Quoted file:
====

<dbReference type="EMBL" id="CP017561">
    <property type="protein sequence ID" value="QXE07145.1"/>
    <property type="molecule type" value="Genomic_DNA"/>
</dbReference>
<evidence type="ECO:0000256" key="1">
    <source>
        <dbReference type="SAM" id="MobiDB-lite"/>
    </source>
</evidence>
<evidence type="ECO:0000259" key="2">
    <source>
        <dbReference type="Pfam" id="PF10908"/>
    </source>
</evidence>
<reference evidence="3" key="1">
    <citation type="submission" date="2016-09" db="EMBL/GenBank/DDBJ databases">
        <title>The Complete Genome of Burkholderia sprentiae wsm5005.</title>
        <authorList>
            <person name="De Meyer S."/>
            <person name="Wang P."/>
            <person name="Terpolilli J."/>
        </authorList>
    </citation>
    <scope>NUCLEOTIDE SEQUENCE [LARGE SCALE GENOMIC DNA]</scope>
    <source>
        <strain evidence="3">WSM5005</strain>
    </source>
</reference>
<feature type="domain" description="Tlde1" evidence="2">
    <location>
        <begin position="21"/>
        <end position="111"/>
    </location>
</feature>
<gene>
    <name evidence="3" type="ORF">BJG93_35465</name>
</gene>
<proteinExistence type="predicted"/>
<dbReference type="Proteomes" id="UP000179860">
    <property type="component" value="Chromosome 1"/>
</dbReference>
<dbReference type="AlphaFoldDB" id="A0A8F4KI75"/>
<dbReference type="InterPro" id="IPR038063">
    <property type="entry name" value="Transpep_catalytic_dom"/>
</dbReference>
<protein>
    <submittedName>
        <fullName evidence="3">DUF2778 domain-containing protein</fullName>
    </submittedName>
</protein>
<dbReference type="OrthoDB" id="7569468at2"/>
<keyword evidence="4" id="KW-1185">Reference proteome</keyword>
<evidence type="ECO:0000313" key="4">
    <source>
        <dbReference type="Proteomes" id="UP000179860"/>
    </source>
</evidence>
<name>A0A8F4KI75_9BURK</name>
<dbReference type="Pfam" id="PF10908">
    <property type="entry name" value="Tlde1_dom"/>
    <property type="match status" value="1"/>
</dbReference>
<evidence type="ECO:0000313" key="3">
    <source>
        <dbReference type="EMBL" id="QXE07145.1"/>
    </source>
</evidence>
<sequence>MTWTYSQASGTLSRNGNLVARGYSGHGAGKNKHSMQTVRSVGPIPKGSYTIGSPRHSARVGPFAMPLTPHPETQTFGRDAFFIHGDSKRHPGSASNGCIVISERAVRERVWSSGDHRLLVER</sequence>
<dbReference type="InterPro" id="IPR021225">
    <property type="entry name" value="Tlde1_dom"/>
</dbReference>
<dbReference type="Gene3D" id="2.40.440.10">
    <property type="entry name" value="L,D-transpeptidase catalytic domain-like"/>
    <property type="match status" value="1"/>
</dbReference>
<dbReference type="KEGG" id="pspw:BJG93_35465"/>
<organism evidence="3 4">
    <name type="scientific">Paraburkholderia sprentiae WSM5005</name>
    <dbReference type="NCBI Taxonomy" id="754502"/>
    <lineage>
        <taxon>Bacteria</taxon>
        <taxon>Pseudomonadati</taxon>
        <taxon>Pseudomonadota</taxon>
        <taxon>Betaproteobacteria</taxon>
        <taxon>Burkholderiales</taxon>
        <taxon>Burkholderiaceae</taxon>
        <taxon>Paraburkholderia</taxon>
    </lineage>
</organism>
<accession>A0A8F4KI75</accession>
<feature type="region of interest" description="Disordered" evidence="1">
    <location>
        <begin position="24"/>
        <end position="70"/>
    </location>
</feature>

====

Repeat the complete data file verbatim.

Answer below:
<dbReference type="EMBL" id="CP017561">
    <property type="protein sequence ID" value="QXE07145.1"/>
    <property type="molecule type" value="Genomic_DNA"/>
</dbReference>
<evidence type="ECO:0000256" key="1">
    <source>
        <dbReference type="SAM" id="MobiDB-lite"/>
    </source>
</evidence>
<evidence type="ECO:0000259" key="2">
    <source>
        <dbReference type="Pfam" id="PF10908"/>
    </source>
</evidence>
<reference evidence="3" key="1">
    <citation type="submission" date="2016-09" db="EMBL/GenBank/DDBJ databases">
        <title>The Complete Genome of Burkholderia sprentiae wsm5005.</title>
        <authorList>
            <person name="De Meyer S."/>
            <person name="Wang P."/>
            <person name="Terpolilli J."/>
        </authorList>
    </citation>
    <scope>NUCLEOTIDE SEQUENCE [LARGE SCALE GENOMIC DNA]</scope>
    <source>
        <strain evidence="3">WSM5005</strain>
    </source>
</reference>
<feature type="domain" description="Tlde1" evidence="2">
    <location>
        <begin position="21"/>
        <end position="111"/>
    </location>
</feature>
<gene>
    <name evidence="3" type="ORF">BJG93_35465</name>
</gene>
<proteinExistence type="predicted"/>
<dbReference type="Proteomes" id="UP000179860">
    <property type="component" value="Chromosome 1"/>
</dbReference>
<dbReference type="AlphaFoldDB" id="A0A8F4KI75"/>
<dbReference type="InterPro" id="IPR038063">
    <property type="entry name" value="Transpep_catalytic_dom"/>
</dbReference>
<protein>
    <submittedName>
        <fullName evidence="3">DUF2778 domain-containing protein</fullName>
    </submittedName>
</protein>
<dbReference type="OrthoDB" id="7569468at2"/>
<keyword evidence="4" id="KW-1185">Reference proteome</keyword>
<evidence type="ECO:0000313" key="4">
    <source>
        <dbReference type="Proteomes" id="UP000179860"/>
    </source>
</evidence>
<name>A0A8F4KI75_9BURK</name>
<dbReference type="Pfam" id="PF10908">
    <property type="entry name" value="Tlde1_dom"/>
    <property type="match status" value="1"/>
</dbReference>
<evidence type="ECO:0000313" key="3">
    <source>
        <dbReference type="EMBL" id="QXE07145.1"/>
    </source>
</evidence>
<sequence>MTWTYSQASGTLSRNGNLVARGYSGHGAGKNKHSMQTVRSVGPIPKGSYTIGSPRHSARVGPFAMPLTPHPETQTFGRDAFFIHGDSKRHPGSASNGCIVISERAVRERVWSSGDHRLLVER</sequence>
<dbReference type="InterPro" id="IPR021225">
    <property type="entry name" value="Tlde1_dom"/>
</dbReference>
<dbReference type="Gene3D" id="2.40.440.10">
    <property type="entry name" value="L,D-transpeptidase catalytic domain-like"/>
    <property type="match status" value="1"/>
</dbReference>
<dbReference type="KEGG" id="pspw:BJG93_35465"/>
<organism evidence="3 4">
    <name type="scientific">Paraburkholderia sprentiae WSM5005</name>
    <dbReference type="NCBI Taxonomy" id="754502"/>
    <lineage>
        <taxon>Bacteria</taxon>
        <taxon>Pseudomonadati</taxon>
        <taxon>Pseudomonadota</taxon>
        <taxon>Betaproteobacteria</taxon>
        <taxon>Burkholderiales</taxon>
        <taxon>Burkholderiaceae</taxon>
        <taxon>Paraburkholderia</taxon>
    </lineage>
</organism>
<accession>A0A8F4KI75</accession>
<feature type="region of interest" description="Disordered" evidence="1">
    <location>
        <begin position="24"/>
        <end position="70"/>
    </location>
</feature>